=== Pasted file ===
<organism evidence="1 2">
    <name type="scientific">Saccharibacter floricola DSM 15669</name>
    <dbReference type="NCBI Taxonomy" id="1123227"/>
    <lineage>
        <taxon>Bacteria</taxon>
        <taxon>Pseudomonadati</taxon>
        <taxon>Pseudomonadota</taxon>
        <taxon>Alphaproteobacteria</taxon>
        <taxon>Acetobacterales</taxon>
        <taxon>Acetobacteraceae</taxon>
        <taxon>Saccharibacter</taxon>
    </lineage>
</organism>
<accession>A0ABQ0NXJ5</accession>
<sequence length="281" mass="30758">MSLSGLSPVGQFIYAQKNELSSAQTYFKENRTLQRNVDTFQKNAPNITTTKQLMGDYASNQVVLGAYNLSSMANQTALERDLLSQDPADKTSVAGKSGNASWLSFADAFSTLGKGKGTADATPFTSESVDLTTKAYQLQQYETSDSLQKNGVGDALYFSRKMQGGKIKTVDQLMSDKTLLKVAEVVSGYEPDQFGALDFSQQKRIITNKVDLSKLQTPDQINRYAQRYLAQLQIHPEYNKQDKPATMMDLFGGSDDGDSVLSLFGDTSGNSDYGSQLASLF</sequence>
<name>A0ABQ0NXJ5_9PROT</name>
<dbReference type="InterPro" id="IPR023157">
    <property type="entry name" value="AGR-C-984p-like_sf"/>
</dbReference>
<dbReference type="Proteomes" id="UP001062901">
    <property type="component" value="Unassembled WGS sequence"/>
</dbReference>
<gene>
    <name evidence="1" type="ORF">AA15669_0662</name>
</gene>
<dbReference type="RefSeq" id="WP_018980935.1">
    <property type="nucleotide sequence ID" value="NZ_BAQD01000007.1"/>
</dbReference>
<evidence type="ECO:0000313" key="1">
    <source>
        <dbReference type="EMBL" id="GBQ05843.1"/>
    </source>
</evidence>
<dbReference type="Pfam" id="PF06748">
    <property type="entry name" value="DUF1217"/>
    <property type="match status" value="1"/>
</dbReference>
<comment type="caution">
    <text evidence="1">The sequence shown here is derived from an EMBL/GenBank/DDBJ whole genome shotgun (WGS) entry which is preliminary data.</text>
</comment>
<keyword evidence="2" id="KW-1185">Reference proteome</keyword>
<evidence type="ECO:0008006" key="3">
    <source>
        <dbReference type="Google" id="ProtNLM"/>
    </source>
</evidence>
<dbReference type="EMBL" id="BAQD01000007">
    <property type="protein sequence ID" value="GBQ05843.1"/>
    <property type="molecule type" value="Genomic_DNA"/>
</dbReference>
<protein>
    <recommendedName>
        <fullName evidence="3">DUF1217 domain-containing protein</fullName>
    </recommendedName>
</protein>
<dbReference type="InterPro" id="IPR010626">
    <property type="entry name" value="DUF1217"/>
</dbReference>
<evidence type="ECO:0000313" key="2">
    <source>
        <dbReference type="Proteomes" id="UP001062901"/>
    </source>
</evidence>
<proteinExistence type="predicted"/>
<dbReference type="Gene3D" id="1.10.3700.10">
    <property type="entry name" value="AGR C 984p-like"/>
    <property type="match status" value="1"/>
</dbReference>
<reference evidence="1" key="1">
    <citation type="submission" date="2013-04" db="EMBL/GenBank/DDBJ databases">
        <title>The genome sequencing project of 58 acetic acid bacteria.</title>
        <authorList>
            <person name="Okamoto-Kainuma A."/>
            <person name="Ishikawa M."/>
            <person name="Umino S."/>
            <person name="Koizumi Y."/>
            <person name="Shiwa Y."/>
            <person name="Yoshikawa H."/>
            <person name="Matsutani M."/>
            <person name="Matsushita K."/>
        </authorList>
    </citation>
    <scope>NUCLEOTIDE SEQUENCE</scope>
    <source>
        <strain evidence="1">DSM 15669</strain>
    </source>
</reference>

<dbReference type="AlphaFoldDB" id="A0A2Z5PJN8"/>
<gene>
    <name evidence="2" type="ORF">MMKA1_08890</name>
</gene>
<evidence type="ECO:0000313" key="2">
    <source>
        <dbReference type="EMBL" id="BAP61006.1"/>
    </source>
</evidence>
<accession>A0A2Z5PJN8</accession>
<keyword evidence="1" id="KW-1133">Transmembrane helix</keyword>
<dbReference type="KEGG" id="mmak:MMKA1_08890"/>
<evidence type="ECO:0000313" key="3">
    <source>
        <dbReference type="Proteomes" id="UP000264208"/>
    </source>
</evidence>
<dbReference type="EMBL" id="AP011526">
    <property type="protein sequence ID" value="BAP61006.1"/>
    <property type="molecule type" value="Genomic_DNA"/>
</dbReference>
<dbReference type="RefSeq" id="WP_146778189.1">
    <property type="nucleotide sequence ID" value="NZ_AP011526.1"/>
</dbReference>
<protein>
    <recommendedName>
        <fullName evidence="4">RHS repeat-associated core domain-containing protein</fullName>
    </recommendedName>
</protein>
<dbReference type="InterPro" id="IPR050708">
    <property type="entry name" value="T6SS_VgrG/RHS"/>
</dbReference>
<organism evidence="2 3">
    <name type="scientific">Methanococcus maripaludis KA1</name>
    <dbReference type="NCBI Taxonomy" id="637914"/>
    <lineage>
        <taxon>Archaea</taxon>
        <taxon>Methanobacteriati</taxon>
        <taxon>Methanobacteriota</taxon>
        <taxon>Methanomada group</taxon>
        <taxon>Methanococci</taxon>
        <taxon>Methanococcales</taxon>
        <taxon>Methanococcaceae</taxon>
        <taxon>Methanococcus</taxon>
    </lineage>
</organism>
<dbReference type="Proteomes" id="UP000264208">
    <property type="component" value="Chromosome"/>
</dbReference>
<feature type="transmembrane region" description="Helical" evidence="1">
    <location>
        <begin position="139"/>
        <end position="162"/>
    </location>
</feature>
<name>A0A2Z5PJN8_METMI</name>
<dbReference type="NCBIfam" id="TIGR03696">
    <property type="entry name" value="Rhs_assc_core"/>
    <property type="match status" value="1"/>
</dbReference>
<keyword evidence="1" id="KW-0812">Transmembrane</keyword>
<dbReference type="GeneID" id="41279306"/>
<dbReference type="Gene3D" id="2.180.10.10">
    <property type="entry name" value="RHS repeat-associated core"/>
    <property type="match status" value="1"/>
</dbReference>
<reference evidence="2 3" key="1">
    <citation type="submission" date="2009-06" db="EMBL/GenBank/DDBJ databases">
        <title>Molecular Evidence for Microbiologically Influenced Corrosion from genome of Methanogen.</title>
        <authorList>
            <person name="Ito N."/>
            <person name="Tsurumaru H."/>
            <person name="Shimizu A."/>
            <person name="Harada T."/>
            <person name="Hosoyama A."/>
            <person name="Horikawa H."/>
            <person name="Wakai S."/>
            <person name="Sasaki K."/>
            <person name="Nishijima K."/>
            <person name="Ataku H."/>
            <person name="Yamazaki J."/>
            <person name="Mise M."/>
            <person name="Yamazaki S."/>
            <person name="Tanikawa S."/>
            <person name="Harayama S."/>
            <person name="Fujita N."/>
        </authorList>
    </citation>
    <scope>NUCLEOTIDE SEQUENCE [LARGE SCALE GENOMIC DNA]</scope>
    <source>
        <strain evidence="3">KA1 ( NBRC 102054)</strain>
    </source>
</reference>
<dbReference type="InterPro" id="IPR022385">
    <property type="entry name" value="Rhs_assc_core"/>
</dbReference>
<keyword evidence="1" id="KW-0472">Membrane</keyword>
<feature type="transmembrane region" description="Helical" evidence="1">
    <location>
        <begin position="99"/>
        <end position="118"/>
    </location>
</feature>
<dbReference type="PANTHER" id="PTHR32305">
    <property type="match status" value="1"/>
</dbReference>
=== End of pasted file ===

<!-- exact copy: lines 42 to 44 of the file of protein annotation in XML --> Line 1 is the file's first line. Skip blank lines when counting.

<evidence type="ECO:0008006" key="3">
    <source>
        <dbReference type="Google" id="ProtNLM"/>